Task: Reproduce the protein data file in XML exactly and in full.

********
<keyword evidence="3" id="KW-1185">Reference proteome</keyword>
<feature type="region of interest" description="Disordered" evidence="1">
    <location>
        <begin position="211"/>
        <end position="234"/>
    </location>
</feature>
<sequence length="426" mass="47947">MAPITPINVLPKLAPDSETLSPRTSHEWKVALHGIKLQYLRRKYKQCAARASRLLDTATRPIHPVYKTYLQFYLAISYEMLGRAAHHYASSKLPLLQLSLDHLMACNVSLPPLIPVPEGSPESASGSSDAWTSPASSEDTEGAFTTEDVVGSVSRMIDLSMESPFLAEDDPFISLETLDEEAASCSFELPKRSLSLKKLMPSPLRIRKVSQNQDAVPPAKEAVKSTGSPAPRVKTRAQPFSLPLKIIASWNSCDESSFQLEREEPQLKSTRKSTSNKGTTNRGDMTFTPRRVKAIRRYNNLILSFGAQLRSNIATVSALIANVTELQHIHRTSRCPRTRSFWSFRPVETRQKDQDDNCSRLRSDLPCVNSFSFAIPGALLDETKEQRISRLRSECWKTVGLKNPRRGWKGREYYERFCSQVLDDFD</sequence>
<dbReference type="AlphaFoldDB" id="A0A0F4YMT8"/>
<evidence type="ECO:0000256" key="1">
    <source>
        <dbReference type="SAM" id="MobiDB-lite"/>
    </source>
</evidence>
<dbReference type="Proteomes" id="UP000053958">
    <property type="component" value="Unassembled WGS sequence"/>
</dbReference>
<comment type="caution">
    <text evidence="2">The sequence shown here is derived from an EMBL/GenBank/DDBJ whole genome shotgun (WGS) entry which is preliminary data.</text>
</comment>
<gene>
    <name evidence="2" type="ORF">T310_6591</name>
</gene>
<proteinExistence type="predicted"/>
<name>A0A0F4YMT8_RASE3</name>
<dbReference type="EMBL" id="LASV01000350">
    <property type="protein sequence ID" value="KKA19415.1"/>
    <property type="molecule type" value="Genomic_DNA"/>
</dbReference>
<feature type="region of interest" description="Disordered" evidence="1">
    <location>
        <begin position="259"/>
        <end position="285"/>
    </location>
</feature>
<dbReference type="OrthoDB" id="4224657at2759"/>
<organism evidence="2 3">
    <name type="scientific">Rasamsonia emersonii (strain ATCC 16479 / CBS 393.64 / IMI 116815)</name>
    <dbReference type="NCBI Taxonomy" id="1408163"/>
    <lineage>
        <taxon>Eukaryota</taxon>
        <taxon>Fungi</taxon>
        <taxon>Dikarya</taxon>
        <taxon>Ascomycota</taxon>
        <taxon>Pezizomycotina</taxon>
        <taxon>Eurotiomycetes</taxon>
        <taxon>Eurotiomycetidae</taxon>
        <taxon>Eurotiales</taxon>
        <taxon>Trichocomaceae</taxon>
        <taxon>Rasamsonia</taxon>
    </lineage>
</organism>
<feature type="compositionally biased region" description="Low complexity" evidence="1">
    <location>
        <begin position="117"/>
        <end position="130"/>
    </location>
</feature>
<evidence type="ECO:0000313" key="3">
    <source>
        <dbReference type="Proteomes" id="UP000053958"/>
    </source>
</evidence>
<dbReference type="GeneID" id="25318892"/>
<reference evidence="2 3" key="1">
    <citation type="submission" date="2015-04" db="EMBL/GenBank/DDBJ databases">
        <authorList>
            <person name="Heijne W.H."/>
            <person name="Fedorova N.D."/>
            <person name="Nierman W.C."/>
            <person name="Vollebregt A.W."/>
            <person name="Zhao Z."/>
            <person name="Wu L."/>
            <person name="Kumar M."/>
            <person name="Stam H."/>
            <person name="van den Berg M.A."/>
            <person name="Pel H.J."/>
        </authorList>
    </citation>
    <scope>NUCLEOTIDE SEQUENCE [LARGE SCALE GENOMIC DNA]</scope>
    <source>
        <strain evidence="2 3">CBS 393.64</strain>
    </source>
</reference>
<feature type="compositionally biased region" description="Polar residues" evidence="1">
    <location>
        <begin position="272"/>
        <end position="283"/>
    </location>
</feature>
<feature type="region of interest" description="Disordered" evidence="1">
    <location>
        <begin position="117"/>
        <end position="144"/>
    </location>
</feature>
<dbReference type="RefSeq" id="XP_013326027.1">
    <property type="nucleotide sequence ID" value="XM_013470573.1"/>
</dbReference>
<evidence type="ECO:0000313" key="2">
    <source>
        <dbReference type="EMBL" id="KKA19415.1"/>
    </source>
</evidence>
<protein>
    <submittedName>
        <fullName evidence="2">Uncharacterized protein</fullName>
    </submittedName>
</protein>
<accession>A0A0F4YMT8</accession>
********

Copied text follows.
<keyword evidence="3" id="KW-1185">Reference proteome</keyword>
<feature type="region of interest" description="Disordered" evidence="1">
    <location>
        <begin position="211"/>
        <end position="234"/>
    </location>
</feature>
<sequence length="426" mass="47947">MAPITPINVLPKLAPDSETLSPRTSHEWKVALHGIKLQYLRRKYKQCAARASRLLDTATRPIHPVYKTYLQFYLAISYEMLGRAAHHYASSKLPLLQLSLDHLMACNVSLPPLIPVPEGSPESASGSSDAWTSPASSEDTEGAFTTEDVVGSVSRMIDLSMESPFLAEDDPFISLETLDEEAASCSFELPKRSLSLKKLMPSPLRIRKVSQNQDAVPPAKEAVKSTGSPAPRVKTRAQPFSLPLKIIASWNSCDESSFQLEREEPQLKSTRKSTSNKGTTNRGDMTFTPRRVKAIRRYNNLILSFGAQLRSNIATVSALIANVTELQHIHRTSRCPRTRSFWSFRPVETRQKDQDDNCSRLRSDLPCVNSFSFAIPGALLDETKEQRISRLRSECWKTVGLKNPRRGWKGREYYERFCSQVLDDFD</sequence>
<dbReference type="AlphaFoldDB" id="A0A0F4YMT8"/>
<evidence type="ECO:0000256" key="1">
    <source>
        <dbReference type="SAM" id="MobiDB-lite"/>
    </source>
</evidence>
<dbReference type="Proteomes" id="UP000053958">
    <property type="component" value="Unassembled WGS sequence"/>
</dbReference>
<comment type="caution">
    <text evidence="2">The sequence shown here is derived from an EMBL/GenBank/DDBJ whole genome shotgun (WGS) entry which is preliminary data.</text>
</comment>
<gene>
    <name evidence="2" type="ORF">T310_6591</name>
</gene>
<proteinExistence type="predicted"/>
<name>A0A0F4YMT8_RASE3</name>
<dbReference type="EMBL" id="LASV01000350">
    <property type="protein sequence ID" value="KKA19415.1"/>
    <property type="molecule type" value="Genomic_DNA"/>
</dbReference>
<feature type="region of interest" description="Disordered" evidence="1">
    <location>
        <begin position="259"/>
        <end position="285"/>
    </location>
</feature>
<dbReference type="OrthoDB" id="4224657at2759"/>
<organism evidence="2 3">
    <name type="scientific">Rasamsonia emersonii (strain ATCC 16479 / CBS 393.64 / IMI 116815)</name>
    <dbReference type="NCBI Taxonomy" id="1408163"/>
    <lineage>
        <taxon>Eukaryota</taxon>
        <taxon>Fungi</taxon>
        <taxon>Dikarya</taxon>
        <taxon>Ascomycota</taxon>
        <taxon>Pezizomycotina</taxon>
        <taxon>Eurotiomycetes</taxon>
        <taxon>Eurotiomycetidae</taxon>
        <taxon>Eurotiales</taxon>
        <taxon>Trichocomaceae</taxon>
        <taxon>Rasamsonia</taxon>
    </lineage>
</organism>
<feature type="compositionally biased region" description="Low complexity" evidence="1">
    <location>
        <begin position="117"/>
        <end position="130"/>
    </location>
</feature>
<evidence type="ECO:0000313" key="3">
    <source>
        <dbReference type="Proteomes" id="UP000053958"/>
    </source>
</evidence>
<dbReference type="GeneID" id="25318892"/>
<reference evidence="2 3" key="1">
    <citation type="submission" date="2015-04" db="EMBL/GenBank/DDBJ databases">
        <authorList>
            <person name="Heijne W.H."/>
            <person name="Fedorova N.D."/>
            <person name="Nierman W.C."/>
            <person name="Vollebregt A.W."/>
            <person name="Zhao Z."/>
            <person name="Wu L."/>
            <person name="Kumar M."/>
            <person name="Stam H."/>
            <person name="van den Berg M.A."/>
            <person name="Pel H.J."/>
        </authorList>
    </citation>
    <scope>NUCLEOTIDE SEQUENCE [LARGE SCALE GENOMIC DNA]</scope>
    <source>
        <strain evidence="2 3">CBS 393.64</strain>
    </source>
</reference>
<feature type="compositionally biased region" description="Polar residues" evidence="1">
    <location>
        <begin position="272"/>
        <end position="283"/>
    </location>
</feature>
<feature type="region of interest" description="Disordered" evidence="1">
    <location>
        <begin position="117"/>
        <end position="144"/>
    </location>
</feature>
<dbReference type="RefSeq" id="XP_013326027.1">
    <property type="nucleotide sequence ID" value="XM_013470573.1"/>
</dbReference>
<evidence type="ECO:0000313" key="2">
    <source>
        <dbReference type="EMBL" id="KKA19415.1"/>
    </source>
</evidence>
<protein>
    <submittedName>
        <fullName evidence="2">Uncharacterized protein</fullName>
    </submittedName>
</protein>
<accession>A0A0F4YMT8</accession>